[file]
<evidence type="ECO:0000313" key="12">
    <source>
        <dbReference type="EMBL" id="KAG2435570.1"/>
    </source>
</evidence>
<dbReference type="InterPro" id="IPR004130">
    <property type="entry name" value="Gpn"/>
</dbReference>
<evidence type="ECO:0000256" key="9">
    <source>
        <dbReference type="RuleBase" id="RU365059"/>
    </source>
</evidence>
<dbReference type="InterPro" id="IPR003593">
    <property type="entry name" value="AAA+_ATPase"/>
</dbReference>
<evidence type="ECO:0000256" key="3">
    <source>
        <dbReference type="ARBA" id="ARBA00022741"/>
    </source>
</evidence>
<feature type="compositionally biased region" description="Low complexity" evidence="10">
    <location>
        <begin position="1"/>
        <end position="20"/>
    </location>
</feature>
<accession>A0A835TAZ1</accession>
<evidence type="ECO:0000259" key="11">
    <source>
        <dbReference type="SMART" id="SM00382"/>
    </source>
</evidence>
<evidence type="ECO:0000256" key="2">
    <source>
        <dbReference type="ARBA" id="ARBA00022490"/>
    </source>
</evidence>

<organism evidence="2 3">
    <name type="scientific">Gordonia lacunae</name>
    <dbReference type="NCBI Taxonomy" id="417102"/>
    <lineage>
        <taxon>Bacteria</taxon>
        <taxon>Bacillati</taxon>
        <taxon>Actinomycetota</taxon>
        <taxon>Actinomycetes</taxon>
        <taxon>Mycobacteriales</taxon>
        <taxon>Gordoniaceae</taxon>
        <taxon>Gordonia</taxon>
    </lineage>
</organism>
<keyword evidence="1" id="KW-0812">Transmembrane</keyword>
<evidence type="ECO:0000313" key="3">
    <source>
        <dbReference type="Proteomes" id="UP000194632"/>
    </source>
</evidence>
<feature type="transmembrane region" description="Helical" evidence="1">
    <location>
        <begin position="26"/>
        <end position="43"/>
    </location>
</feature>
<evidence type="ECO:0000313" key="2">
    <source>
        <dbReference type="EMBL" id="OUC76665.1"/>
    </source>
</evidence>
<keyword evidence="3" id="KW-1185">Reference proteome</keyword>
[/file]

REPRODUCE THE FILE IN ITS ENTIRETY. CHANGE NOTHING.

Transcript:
<evidence type="ECO:0000313" key="12">
    <source>
        <dbReference type="EMBL" id="KAG2435570.1"/>
    </source>
</evidence>
<dbReference type="InterPro" id="IPR004130">
    <property type="entry name" value="Gpn"/>
</dbReference>
<evidence type="ECO:0000256" key="9">
    <source>
        <dbReference type="RuleBase" id="RU365059"/>
    </source>
</evidence>
<dbReference type="InterPro" id="IPR003593">
    <property type="entry name" value="AAA+_ATPase"/>
</dbReference>
<evidence type="ECO:0000256" key="3">
    <source>
        <dbReference type="ARBA" id="ARBA00022741"/>
    </source>
</evidence>
<feature type="compositionally biased region" description="Low complexity" evidence="10">
    <location>
        <begin position="1"/>
        <end position="20"/>
    </location>
</feature>
<accession>A0A835TAZ1</accession>
<evidence type="ECO:0000259" key="11">
    <source>
        <dbReference type="SMART" id="SM00382"/>
    </source>
</evidence>
<evidence type="ECO:0000256" key="2">
    <source>
        <dbReference type="ARBA" id="ARBA00022490"/>
    </source>
</evidence>

<organism evidence="2 3">
    <name type="scientific">Gordonia lacunae</name>
    <dbReference type="NCBI Taxonomy" id="417102"/>
    <lineage>
        <taxon>Bacteria</taxon>
        <taxon>Bacillati</taxon>
        <taxon>Actinomycetota</taxon>
        <taxon>Actinomycetes</taxon>
        <taxon>Mycobacteriales</taxon>
        <taxon>Gordoniaceae</taxon>
        <taxon>Gordonia</taxon>
    </lineage>
</organism>
<keyword evidence="1" id="KW-0812">Transmembrane</keyword>
<evidence type="ECO:0000313" key="3">
    <source>
        <dbReference type="Proteomes" id="UP000194632"/>
    </source>
</evidence>
<feature type="transmembrane region" description="Helical" evidence="1">
    <location>
        <begin position="26"/>
        <end position="43"/>
    </location>
</feature>
<evidence type="ECO:0000313" key="2">
    <source>
        <dbReference type="EMBL" id="OUC76665.1"/>
    </source>
</evidence>
<keyword evidence="3" id="KW-1185">Reference proteome</keyword>